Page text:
Friend, block, poke, tag, feed, status, ‘The Wall.’ Each are words that individually have no connection with each other. But put them all together, one thing comes to mind: Facebook.
What started as a simple social networking website for Harvard students to communicate has turned into a world-wide phenomena that has consumed not just the youth of our time but anyone ranging from your grandma to elementary-aged students. Facebook is not the first social network site to become a fad but it has outlasted the temporary status that other sites such as AOL Instant Messenger, Myspace and Xanga, among many others, have failed to overcome. What is it about Facebook that has driven our society mad with obsession, addiction and thousands of mindless games?
To explore the social network phenomenon that has become so prevalent during the last five years, the Worldview Forum Council will host a panel discussion entitled “There’s an App for That: the Impact of Social Media on Relationships” on Monday, Sept. 26 at the Johnson Center. The Worldview Forum highlights an issue that hits close to home for many students.
Sophomore Victoria Pavlantos, a self-proclaimed Facebook addict, shares that Facebook is her main source of entertainment. She embraces the site for games, social connections and distractions, among other things.
“It’s like reading a newspaper every day, but it’s only about your friends,” Pavlantos said.
According to Pavlantos, relationships can be developed on Facebook that wouldn’t have been otherwise due to lack of proximity or daily communication.
“[Becoming Facebook friends is] an informal way of saying ‘I’m interested in you,’” Pavlantos said.
Pavlantos also shares that Facebook has become a new beneficial tool in making future connections and networking with others for future employment opportunities. Pavlantos isn’t wrong. Every day more and more companies and business networks are turning to Facebook to get ahead in the workforce.
Senior nursing major Michelle Scalley has been a Facebook user for over five years and has no plans of changing that.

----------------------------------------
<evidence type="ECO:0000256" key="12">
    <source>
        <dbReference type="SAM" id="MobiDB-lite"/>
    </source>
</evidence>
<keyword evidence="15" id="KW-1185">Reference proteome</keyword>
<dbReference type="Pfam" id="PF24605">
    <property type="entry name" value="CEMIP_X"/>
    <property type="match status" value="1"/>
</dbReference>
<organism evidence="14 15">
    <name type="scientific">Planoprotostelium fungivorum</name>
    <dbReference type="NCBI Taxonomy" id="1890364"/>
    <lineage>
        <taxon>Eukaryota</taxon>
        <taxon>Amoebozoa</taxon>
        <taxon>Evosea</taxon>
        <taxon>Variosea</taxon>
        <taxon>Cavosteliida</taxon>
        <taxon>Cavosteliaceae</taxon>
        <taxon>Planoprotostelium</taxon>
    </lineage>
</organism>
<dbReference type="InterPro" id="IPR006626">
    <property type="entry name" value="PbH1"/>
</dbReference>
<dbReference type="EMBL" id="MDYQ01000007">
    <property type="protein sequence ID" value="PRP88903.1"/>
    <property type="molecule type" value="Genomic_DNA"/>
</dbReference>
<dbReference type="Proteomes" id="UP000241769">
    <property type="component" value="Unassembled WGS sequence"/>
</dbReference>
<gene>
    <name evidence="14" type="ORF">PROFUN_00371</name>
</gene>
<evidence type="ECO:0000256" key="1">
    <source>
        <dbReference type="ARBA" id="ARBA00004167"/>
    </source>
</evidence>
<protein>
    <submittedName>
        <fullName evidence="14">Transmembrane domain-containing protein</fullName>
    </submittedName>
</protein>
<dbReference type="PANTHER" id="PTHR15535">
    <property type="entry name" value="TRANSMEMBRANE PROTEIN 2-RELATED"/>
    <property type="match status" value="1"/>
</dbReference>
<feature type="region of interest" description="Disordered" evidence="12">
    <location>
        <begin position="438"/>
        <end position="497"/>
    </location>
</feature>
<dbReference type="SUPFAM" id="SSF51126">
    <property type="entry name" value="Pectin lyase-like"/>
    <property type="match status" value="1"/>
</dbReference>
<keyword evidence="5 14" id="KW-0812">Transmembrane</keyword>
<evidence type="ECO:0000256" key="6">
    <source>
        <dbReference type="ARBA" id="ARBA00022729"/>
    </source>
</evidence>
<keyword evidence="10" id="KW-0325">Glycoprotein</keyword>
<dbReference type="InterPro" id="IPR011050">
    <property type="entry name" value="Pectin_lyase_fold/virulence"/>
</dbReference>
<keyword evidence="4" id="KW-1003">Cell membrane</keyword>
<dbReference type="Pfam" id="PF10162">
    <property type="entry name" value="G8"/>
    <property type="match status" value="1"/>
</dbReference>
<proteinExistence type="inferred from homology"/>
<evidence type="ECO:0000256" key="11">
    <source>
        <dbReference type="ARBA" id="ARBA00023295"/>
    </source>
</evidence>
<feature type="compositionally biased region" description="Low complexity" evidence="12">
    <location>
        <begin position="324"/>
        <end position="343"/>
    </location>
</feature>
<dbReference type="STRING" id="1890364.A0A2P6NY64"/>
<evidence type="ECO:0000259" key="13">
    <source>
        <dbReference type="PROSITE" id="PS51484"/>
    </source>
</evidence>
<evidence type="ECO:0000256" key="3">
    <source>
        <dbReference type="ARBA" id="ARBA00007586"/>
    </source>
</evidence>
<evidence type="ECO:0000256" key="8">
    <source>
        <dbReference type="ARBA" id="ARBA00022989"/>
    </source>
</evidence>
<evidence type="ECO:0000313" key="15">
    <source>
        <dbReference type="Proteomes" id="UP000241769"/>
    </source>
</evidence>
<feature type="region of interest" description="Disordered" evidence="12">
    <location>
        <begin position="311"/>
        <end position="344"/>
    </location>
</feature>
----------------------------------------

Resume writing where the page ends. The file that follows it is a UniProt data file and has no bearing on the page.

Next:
“I love first and foremost being able to connect with people who I don’t see on a regular basis, especially during the summer,” Scalley said.
However, one of Scalley’s friends has taken the initiative in decreasing the amount of time Scalley spends on Facebook. According to Scalley, senior zoo biology major Abigail Clifford changed her password and has to log Scalley in each time she wants to use Facebook.
Clifford was prompted to change the password after she and Scalley were trying to do homework and Facebook was serving as a distraction to Scalley.
Despite that, Scalley still sees Facebook as a useful connection tool, though she understands the distraction to face-to-face communication it creates.
Yet not everyone is a fan of Facebook. Junior middle education major Matt McConnell has never felt that he needed a Facebook to keep in touch with others. According to McConnell, he prefers face-to-face communication better for developing relationships.
“People get so caught up in what Facebook has to offer that it’s a life-sucker,” McConnell said.
He also shares that Facebook has created a new and different dynamic that didn’t exist ten years ago where people actively seek relationships on Facebook and prefer communicating with others through the Internet rather than in person.
Another non-Facebook user, junior Sara Gingerich shares that at first she wasn’t against the social network site, but after witnessing friends get so attached to it, she compares it almost to a drug.
“I don’t want to get too attached to where I waste so much time on it,” Gingerich said.
In a society where a majority of communication happens over Facebook, Gingerich does feel that sometimes she can be left out of the loop with what is going on.
Facebook isn’t fading out anytime soon and neither are its users. But is there a point where one may need to ask if the benefits outweigh the costs, or the other way around?